4 Movie Novelizations That Revealed Mind-Boggling Things About The Film
I love movie novelizations because the very concept is insane. They're books designed to appeal to people who have actively chosen another entertainment medium. The weird thing is, a lot of the time they're completely awesome.
One of the reasons you should pick up a novelization is because they can reveal things about movies that you might never know. Often the book isn't so much an adaptation of the finished film, but rather a prose version of the script. Since scripts go through dozens or hundreds of rewrites, the novel may include deleted scenes or abandoned concepts.
Then again, sometimes they just throw completely outlandish things out there that have nothing to do with the film, but make for fantastic reading.
The fourth Jaws film is justifiably considered one of the worst movies ever to be made. In addition to having a plot that might actually have been written on the skin of a horse that had been beaten to death, it managed to jump the shark on science by actually jumping a shark over science. Seriously, the shark gains the ability to roar, stand on its tail 15 feet out of the water, and swim from New York to the Bahamas in three days.
Also it explodes. Of course it explodes. You don't make a movie like this and the monster shark doesn't explode. And it's psychic. And it can survive on land. I dare you to name which of those three I just made up.
Now, everything I just said makes perfect sense to me because I've read the Hank Searls novelization, and I know that the shark is actually magic. Really magic. Searls was no slouch writer, and he did everything he could to save this giant floating turd of a story. One of the things he pulled from an early draft of the script was a backstory involving an actual voodoo curse by a witch doctor who had a grudge against the Brody family.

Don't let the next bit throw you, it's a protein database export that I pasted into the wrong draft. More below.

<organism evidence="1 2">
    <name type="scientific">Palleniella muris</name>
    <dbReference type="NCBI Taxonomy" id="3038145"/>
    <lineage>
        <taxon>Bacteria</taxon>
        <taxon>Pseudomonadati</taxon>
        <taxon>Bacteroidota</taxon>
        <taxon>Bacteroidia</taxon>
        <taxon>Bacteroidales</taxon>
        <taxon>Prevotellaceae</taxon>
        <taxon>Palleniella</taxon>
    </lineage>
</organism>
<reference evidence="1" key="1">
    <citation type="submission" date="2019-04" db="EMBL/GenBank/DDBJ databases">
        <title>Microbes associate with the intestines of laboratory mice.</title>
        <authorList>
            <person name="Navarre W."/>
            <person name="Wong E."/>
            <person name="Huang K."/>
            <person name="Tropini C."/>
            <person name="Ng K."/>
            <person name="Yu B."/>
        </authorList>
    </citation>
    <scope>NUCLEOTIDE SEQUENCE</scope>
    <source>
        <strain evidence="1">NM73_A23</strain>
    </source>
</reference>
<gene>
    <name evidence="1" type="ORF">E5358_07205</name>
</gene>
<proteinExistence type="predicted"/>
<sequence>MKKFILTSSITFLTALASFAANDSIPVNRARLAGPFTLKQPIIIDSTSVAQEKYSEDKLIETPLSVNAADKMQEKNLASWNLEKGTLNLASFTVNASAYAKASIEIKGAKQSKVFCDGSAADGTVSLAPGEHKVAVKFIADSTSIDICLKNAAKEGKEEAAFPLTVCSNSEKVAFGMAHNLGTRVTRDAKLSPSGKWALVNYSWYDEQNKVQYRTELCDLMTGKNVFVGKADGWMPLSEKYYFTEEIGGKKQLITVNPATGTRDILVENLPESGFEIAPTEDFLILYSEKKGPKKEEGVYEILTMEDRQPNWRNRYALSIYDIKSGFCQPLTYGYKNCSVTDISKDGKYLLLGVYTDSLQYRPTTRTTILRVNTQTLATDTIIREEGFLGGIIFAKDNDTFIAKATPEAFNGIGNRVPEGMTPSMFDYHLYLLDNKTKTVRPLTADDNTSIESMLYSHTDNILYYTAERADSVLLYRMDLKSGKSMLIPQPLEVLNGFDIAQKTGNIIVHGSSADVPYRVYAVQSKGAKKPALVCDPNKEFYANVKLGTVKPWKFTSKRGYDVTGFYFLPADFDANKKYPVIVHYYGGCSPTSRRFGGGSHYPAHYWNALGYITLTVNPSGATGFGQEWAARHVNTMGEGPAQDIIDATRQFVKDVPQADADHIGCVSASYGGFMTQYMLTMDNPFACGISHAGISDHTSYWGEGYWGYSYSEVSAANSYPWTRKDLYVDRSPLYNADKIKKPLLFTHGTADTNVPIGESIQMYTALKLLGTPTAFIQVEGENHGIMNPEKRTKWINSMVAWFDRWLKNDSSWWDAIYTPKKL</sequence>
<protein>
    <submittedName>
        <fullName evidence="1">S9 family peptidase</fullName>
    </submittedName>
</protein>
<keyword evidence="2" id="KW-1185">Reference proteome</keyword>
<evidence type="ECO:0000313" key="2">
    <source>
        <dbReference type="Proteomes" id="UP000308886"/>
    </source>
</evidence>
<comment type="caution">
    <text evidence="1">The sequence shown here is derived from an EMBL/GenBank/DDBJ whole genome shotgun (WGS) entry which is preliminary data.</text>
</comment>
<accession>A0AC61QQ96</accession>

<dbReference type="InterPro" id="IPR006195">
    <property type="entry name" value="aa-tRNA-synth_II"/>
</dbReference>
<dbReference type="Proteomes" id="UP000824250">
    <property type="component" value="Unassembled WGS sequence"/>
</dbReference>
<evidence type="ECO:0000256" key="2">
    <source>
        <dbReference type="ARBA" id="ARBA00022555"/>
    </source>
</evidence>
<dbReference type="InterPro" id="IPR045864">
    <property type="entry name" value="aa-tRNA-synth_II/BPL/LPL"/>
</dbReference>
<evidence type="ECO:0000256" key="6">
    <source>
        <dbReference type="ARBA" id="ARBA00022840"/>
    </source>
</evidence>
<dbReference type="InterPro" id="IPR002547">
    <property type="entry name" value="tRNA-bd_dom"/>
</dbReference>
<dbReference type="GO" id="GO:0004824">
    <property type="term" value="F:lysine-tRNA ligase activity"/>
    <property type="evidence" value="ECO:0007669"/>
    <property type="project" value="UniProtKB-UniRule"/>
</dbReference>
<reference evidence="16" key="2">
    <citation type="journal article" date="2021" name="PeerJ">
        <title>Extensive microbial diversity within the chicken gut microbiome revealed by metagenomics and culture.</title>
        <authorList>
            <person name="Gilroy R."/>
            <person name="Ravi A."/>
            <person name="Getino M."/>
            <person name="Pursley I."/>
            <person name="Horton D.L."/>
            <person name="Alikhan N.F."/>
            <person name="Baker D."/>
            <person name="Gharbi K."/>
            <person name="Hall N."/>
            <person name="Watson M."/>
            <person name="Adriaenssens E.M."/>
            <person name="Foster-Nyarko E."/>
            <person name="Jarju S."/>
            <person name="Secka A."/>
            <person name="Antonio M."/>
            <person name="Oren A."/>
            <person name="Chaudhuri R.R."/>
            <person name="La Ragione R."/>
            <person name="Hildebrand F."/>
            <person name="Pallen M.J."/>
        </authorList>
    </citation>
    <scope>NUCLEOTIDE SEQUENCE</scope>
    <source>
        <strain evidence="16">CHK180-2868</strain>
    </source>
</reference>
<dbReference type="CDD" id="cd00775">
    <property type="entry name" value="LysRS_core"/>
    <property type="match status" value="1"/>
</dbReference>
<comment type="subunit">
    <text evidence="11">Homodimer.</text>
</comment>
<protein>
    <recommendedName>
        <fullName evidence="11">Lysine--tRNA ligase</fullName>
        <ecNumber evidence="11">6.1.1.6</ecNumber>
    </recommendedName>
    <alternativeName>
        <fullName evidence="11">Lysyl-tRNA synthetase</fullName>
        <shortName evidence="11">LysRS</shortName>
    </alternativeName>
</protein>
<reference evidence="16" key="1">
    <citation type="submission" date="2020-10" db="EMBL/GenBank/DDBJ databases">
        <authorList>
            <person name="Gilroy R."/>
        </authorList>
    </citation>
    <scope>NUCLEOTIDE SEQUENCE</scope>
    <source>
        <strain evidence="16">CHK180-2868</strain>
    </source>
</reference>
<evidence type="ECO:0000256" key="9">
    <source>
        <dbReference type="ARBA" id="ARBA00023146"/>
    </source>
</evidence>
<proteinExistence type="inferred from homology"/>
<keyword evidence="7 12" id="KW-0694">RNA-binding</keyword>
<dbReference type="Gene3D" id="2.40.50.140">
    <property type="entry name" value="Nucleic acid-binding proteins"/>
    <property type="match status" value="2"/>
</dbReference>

Or, as the Jaws wiki puts it much better than I could ever hope to do, the "Great Roaring Shaka Shark shall unleash its roar and wreak havoc on those who seek the treasures of sand."
This sounds silly, but it actually does make the story into something with at least some motivation. Searls also did some great scenes told from the shark's perspective, as Benchley himself did with his creatures. One of these shows the shark singlehandedly taking out a full-grown humpback whale!
When you want a science fiction movie adapted into a novel that might be better than the original source material you don't fuck around. You speed dial Alan Dean Foster and send the check pronto. He's done some of the most amazing adaptations known to literature, in addition to his own stellar original work. Do yourself a favor and pick up Nor Crystal Tears sometime.
Foster did novelizations for the first three Alien films, and each one is better than the last. For some real fun, you can actually pick up the audio book for Alien 3 narrated by Lance Hendrickson. If that didn't jumpstart your nerd motor then you are dead inside.
The opening of the first Alien novel talks about the crew of the Nostromo in hibernation. In the movie it's a basic scene, but when Foster writes it he uses it to expound upon each member's personality by ranking how good each would be as professional dreamers. In his world, apparently, dreaming can be recorded and played back as art, and there are people who make a living doing that.
By comparing the minds of his characters against the backdrop of this fictional, but awesome occupation, he gives more life and development to them than Ridley Scott ever did in the film. Plus, it hints at a whole new world of art.
I didn't care much for the first attempt to reboot Superman, and to judge by the critics I'm not alone. It's not Brandon Routh's fault, he does pretty well with what he's given as far as playing Clark Kent goes. Certainly Kevin Spacey made for an excellent Lex Luthor, and Kate Bosworth is fine as Lois Lane even though it makes her relationship with Supes look a little pedophilic (Kate Bosworth would have been just 18 at the time Superman supposedly left Earth). In the end though, the story is more or less ridiculous even for a character that is kind of one-sided and ridiculous to begin with.